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Colombia’s Coca Boom
Colombia’s Coca Boom
Colombia’s FARC Ends its 53-year Insurgency
Colombia’s FARC Ends its 53-year Insurgency

Colombia’s Coca Boom

Originally published in Foreign Affairs

Over the last seven years, the government of Colombian President Juan Manuel Santos has worked strenuously to dissociate the country from its image as a cocaine exporter. In 2016, Santos struck a peace deal with the Revolutionary Armed Forces of Colombia (FARC), the guerrilla group that for years stood watch over coca farms and had become the wholesaler and arbiter of the cocaine trafficking business.

Santos had hoped that the deal would not only end decades of fighting, but also paralyze the drug trade and starve other criminal groups of revenue. And yet Colombia’s cocaine production is booming. Last year, it produced its largest coca crop in nearly two decades.

Washington has looked on disapprovingly. “More coca, more cocaine, more cocaine, more security problems,” Kevin Whitaker, the U.S. ambassador to Colombia, told El Tiempo, just days after the White House threatened in mid-September to decertify the country as a partner on the war against drugs. The last time that Colombia suffered such ignominy was in the 1990s, when President Ernesto Samper was accused of having received slush money from the Cali cartel, which was then the country’s biggest exporter of cocaine.

The full article can be read at Foreign Affairs.

FARC guerrillas carry a white flag symbolising peace as they march toward a camp where they will disarm and reintegrate into civilian live after more than five decades of conflict. Bogotá, Colombia on 8 February 2017. NOTIMEX / Presidency of Colombia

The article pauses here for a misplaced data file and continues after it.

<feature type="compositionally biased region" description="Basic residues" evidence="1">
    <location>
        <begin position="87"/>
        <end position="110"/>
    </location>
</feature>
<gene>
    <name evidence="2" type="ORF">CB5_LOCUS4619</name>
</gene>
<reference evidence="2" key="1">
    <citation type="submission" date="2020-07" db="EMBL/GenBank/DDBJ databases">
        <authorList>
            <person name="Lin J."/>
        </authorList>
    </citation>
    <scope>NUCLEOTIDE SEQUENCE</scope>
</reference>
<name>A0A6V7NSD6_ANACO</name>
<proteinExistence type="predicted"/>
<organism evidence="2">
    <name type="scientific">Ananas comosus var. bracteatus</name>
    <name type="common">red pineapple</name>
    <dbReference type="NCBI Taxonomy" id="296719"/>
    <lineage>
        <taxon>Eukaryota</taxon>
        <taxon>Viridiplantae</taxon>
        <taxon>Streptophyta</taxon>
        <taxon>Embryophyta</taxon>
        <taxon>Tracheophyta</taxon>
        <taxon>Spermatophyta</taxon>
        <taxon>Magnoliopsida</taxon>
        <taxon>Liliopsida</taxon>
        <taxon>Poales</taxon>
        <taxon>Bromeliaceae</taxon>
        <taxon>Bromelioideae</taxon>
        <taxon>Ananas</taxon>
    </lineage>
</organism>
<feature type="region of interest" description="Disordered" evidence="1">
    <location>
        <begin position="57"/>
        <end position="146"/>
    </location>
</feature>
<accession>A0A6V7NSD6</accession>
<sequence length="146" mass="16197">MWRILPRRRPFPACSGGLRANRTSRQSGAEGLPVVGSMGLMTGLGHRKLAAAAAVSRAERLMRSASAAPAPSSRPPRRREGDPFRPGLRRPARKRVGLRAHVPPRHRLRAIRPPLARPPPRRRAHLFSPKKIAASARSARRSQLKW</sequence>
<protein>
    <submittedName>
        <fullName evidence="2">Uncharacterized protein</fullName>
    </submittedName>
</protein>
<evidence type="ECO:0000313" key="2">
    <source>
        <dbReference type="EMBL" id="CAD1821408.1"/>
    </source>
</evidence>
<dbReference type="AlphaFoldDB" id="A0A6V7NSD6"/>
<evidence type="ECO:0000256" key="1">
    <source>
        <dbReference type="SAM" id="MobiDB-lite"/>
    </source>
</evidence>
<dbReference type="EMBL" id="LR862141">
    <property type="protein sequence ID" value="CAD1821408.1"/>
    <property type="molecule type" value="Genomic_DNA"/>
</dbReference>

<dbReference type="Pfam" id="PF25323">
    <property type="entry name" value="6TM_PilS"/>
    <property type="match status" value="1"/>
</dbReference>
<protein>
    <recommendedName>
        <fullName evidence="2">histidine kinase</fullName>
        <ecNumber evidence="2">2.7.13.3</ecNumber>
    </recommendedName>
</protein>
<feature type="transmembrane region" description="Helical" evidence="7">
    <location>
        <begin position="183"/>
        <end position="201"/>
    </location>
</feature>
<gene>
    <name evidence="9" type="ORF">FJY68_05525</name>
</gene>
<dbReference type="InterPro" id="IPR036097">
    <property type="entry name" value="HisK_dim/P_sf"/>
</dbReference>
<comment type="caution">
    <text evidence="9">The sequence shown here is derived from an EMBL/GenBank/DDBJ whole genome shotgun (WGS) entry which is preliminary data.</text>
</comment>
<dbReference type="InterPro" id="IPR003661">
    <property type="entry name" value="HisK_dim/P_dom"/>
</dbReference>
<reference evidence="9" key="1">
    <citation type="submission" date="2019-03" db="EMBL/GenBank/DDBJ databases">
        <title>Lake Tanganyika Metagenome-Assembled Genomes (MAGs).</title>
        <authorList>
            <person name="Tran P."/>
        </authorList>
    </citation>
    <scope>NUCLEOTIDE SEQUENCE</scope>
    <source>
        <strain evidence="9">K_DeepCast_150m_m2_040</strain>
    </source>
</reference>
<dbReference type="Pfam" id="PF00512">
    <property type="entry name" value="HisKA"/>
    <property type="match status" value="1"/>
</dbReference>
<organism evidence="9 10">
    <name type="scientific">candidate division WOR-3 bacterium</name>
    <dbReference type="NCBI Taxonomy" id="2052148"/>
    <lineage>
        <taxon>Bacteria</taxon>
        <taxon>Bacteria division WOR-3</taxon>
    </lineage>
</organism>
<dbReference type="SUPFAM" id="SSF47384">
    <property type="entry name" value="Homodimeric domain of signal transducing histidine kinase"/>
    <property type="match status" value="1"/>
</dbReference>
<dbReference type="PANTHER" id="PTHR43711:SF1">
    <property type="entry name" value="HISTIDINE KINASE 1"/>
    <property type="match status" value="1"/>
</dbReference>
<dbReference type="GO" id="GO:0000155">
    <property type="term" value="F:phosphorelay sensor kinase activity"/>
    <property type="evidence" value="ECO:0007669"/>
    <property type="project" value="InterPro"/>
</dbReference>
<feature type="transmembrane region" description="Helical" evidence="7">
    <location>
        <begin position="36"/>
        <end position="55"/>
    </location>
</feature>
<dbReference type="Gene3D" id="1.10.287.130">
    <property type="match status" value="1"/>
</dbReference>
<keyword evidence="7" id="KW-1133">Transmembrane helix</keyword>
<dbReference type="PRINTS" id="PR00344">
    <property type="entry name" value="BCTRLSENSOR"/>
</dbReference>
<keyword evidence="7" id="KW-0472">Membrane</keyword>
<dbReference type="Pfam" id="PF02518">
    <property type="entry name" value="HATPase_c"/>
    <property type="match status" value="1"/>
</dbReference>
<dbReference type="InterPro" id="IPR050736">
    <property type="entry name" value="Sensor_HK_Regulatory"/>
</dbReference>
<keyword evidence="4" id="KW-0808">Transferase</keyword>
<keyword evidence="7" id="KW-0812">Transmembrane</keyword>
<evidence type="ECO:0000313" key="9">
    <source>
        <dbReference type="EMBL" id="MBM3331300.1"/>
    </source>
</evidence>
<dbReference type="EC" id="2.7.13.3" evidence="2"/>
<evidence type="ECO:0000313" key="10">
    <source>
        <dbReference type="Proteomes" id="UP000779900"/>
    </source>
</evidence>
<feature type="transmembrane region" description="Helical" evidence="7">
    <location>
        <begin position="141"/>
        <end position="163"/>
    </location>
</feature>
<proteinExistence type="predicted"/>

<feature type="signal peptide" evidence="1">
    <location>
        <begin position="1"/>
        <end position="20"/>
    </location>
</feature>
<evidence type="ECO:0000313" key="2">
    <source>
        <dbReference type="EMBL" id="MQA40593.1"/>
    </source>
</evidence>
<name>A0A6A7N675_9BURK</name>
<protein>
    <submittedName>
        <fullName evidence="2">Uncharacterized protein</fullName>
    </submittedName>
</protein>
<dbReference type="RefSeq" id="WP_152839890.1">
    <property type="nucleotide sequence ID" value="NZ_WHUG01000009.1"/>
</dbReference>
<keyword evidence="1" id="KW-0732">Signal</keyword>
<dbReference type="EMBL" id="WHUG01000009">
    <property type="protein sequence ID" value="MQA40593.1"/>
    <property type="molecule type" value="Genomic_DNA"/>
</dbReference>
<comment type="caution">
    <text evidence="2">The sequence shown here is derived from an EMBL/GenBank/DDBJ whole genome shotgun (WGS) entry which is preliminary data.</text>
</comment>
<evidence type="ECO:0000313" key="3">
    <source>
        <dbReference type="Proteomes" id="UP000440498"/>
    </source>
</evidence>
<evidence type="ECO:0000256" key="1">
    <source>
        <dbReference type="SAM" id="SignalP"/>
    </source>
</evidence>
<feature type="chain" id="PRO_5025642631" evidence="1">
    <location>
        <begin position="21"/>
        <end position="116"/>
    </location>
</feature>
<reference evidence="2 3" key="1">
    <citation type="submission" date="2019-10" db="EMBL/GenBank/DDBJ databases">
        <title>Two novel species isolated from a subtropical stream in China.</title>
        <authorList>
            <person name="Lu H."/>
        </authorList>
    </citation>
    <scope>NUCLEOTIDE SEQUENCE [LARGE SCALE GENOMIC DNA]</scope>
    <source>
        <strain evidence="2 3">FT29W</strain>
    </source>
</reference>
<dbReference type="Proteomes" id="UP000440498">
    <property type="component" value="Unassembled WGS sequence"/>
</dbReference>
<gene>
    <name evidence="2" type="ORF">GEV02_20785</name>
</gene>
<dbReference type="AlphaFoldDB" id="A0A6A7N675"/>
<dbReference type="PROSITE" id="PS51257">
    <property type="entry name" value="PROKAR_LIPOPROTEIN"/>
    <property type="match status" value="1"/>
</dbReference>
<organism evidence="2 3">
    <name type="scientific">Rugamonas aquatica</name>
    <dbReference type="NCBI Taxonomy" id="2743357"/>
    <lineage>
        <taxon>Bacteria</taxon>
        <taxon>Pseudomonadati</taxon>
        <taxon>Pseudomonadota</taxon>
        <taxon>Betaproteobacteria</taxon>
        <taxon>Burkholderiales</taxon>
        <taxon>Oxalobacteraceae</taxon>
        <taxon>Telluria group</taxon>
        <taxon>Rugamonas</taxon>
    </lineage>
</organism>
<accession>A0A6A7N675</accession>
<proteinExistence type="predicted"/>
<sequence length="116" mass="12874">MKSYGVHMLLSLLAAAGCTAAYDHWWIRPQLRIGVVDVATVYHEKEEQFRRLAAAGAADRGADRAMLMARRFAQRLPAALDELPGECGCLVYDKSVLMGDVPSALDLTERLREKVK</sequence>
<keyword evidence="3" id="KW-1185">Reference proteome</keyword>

Colombia’s FARC Ends its 53-year Insurgency

With the official disarming of its main rebel organisation, Colombia has passed a remarkable new milestone in its peace process. But major challenges remain: the destruction of remote arms dumps, reintegration of ex-combatants, and progress towards peace with other armed groups.

The International Crisis Group celebrates the most significant achievement of the Colombian peace process to date: the Revolutionary Armed Forces of Colombia (FARC) has now finished handing over 7,100 weapons to the UN Mission, putting an end to its 53-year insurgency. Now the parties must focus on implementing the rest of the peace agreement, which will require overcoming several major challenges.

The first is to ensure security. Peace with the FARC has ended Colombia’s largest insurgency but other armed groups remain active. The National Liberation Army, or ELN in Spanish, continues its war against the government despite the ongoing Quito-based peace process. The government and ELN have announced a plan to reach a ceasefire in early September, and should intensify their efforts at the negotiating table to do so. Other armed groups, including criminal organisations and FARC dissidents, control important parts of Colombia’s periphery. The government should increase its military and police efforts in the short term to effectively regain control of areas under their influence. Finally, the remaining 872 FARC weapons caches registered by the UN mission must be destroyed by 1 September, as agreed.